Icons come and icons go. Coca Cola survives, but Woolworth’s, the standard of the early 20th century, is now history. What’s popular today may not make the cut to the next generation – few kids today play with Cabbage Patch Dolls, despite the frenzied battles people had over them in the 1980’s, and all those people who sank thousands of dollars into Beanie Babies as investments now have … boxes of worthless stuffed toys.
Winnie the Pooh Endures
Winnie the Pooh is one of those who made the grade. A.A. Milne (Alan Alexander) wrote first a book of children’s poems (When We Were Very Young), then a Christmas story, and finally, in 1926, a book of stories, Winnie the Pooh, based on his son Christopher Robin and his stuffed bear Edward. A sequel, The House at Pooh Corner, followed in 1928, as well as two books of poems. Filled with charming innocence after the bloodbath of World War I, bumbling, slow-witted but kind-hearted Pooh and his friends (Tigger, Eeyore, Piglet, and Kanga and Roo) hit a needy spot in a dejected population. By 1931, Winnie the Pooh was a $50-million business, the dream-deal of every author (and that was in the middle of a depression!).
Although Milne died of a stroke in 1956, Pooh continued to expand when the film rights, among others, were sold to Disney in 1961, and the first animated cartoon released in 1966, with Sterling Holloway’s voice becoming the standard for Pooh. Today, the marketing of Winnie the Pooh is worth as much as $6 billion dollars a year, the third most valuable franchise in the world, after Star Wars and Disney Princesses (both, not surprisingly, also Disney franchises, a company with more than 92 billion dollars in assets).
Two New Films
Within the last year, another expansion on the franchise has brought out two marvelous films not necessarily aimed at children but adults who once were children: Goodbye Christopher Robin, and Christopher Robin.
Goodbye Christopher Robin is a lovely, sweet story of Milne and his relationship to his son, and how the success of Winnie the Pooh destroyed the childhood of Christopher Robin himself. Pushed into the judgmental spotlight too young, Christopher Robin was beaten up in school because of his fame, and grew to resent his father, whom he described as very bad with children. Although eventually he reconciled with Winnie the Pooh, he never really reconciled with his parents; even on her death bed, his mother refused to see him. Goodbye Christopher Robin is a British production filled with beautiful settings and a superb performance by eight-year-old Will Tilston; it was released on DVD in January.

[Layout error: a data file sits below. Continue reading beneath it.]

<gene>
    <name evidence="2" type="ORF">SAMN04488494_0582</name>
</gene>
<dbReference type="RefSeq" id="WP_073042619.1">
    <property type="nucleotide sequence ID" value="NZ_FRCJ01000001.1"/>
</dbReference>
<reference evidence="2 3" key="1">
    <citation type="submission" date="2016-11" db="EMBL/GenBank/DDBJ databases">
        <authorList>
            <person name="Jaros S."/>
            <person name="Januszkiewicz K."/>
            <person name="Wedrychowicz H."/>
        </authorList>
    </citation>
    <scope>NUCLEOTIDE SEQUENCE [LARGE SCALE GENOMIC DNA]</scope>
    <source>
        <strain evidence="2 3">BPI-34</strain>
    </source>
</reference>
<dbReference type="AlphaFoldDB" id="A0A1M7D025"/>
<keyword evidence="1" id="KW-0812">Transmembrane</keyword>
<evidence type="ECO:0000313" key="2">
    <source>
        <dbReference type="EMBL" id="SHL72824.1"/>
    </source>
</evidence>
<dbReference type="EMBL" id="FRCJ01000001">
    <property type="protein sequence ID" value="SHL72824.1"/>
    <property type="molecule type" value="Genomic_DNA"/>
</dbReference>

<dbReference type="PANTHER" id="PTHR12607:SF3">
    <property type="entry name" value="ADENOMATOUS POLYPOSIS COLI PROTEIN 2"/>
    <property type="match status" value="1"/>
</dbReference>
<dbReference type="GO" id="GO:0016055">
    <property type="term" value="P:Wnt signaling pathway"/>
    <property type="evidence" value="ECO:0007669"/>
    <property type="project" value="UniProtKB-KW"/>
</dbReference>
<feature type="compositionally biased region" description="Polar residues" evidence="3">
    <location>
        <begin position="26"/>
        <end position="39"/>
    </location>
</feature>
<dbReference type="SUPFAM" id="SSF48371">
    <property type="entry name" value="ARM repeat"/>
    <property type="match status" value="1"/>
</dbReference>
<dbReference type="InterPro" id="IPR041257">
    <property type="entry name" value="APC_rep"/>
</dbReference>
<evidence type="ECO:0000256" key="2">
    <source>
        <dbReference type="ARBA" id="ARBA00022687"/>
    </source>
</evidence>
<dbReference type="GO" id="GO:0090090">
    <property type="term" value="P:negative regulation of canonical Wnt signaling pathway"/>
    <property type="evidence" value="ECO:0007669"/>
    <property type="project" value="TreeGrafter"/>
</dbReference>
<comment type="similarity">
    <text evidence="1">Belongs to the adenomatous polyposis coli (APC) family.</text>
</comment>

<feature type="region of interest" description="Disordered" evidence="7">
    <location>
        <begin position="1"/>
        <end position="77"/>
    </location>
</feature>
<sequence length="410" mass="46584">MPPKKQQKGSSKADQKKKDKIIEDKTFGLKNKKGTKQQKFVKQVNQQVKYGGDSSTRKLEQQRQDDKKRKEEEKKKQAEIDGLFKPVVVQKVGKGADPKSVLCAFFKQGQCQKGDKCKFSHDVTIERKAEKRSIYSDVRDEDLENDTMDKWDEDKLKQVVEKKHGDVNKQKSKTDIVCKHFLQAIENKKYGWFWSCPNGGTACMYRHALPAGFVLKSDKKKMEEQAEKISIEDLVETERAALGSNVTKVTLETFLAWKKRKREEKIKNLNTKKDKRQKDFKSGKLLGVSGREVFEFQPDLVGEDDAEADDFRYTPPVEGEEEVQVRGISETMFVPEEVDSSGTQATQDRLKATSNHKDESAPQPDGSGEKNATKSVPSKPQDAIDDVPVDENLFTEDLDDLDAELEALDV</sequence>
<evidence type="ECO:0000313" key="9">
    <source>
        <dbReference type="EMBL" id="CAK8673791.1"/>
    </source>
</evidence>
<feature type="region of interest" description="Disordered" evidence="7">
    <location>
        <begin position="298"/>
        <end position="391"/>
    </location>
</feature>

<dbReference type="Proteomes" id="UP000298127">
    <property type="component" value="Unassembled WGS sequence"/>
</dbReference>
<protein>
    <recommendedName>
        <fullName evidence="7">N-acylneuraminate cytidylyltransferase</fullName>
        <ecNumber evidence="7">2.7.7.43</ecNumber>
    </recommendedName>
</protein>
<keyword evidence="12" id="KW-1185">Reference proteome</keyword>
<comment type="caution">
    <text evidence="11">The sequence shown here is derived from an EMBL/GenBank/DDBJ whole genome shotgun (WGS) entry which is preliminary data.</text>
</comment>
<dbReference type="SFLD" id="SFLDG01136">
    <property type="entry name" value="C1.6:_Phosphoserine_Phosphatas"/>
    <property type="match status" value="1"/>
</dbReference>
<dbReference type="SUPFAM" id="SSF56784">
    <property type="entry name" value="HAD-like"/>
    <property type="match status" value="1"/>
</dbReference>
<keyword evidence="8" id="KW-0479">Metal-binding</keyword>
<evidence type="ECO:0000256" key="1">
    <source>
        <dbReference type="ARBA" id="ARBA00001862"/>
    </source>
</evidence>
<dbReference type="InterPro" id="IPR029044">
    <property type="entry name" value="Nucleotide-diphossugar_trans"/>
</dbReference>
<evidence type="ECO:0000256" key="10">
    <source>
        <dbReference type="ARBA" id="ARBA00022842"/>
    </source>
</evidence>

On August 3, Disney launched their Christopher Robin film (does someone leak news between studios? This type of inter-studio film wars has happened numerous times, most recently with Mirror, Mirror and Snow White and the Huntsman both released in 2012, and Disney’s 2016 Jungle Book with this October’s Warner Bros. coming release of Mowgli). In a plot fairly reminiscent of Hook (which was not a Disney creation), Christopher Robin is a grown-up who has lost his imagination, so enter CGI Pooh and friends to help him remember it. While the voices are so close to the cartoons you loved in the 60’s, somehow the CGI just doesn’t work as well. Kids will probably love it, grown-ups not so much, and not for lack of imagination.
Winnie the Pooh was voted an icon of England, but you can see the original Winnie and friends at their permanent home at the New York Public Library here in the United States (Roo was lost in an apple orchard in 1930).
As the real Pooh turns 100 in 2021, he’s showing no signs of losing his status as a bear loved around the world. Pooh has been translated into more than 46 languages, including Latin, Mongolian, and Esperanto. If you have no child to share Winnie the Pooh with, try these “adult” Pooh books:
- Winnie Ille Pu (Latin ed.), by
- Winnie-the-Pooh on Management by Roger E. Allen
- Pooh and the Philosophers by John Tyerman Williams
- The Te of Piglet by Benjamin Hoff
- The Tao of Pooh by Benjamin Hoff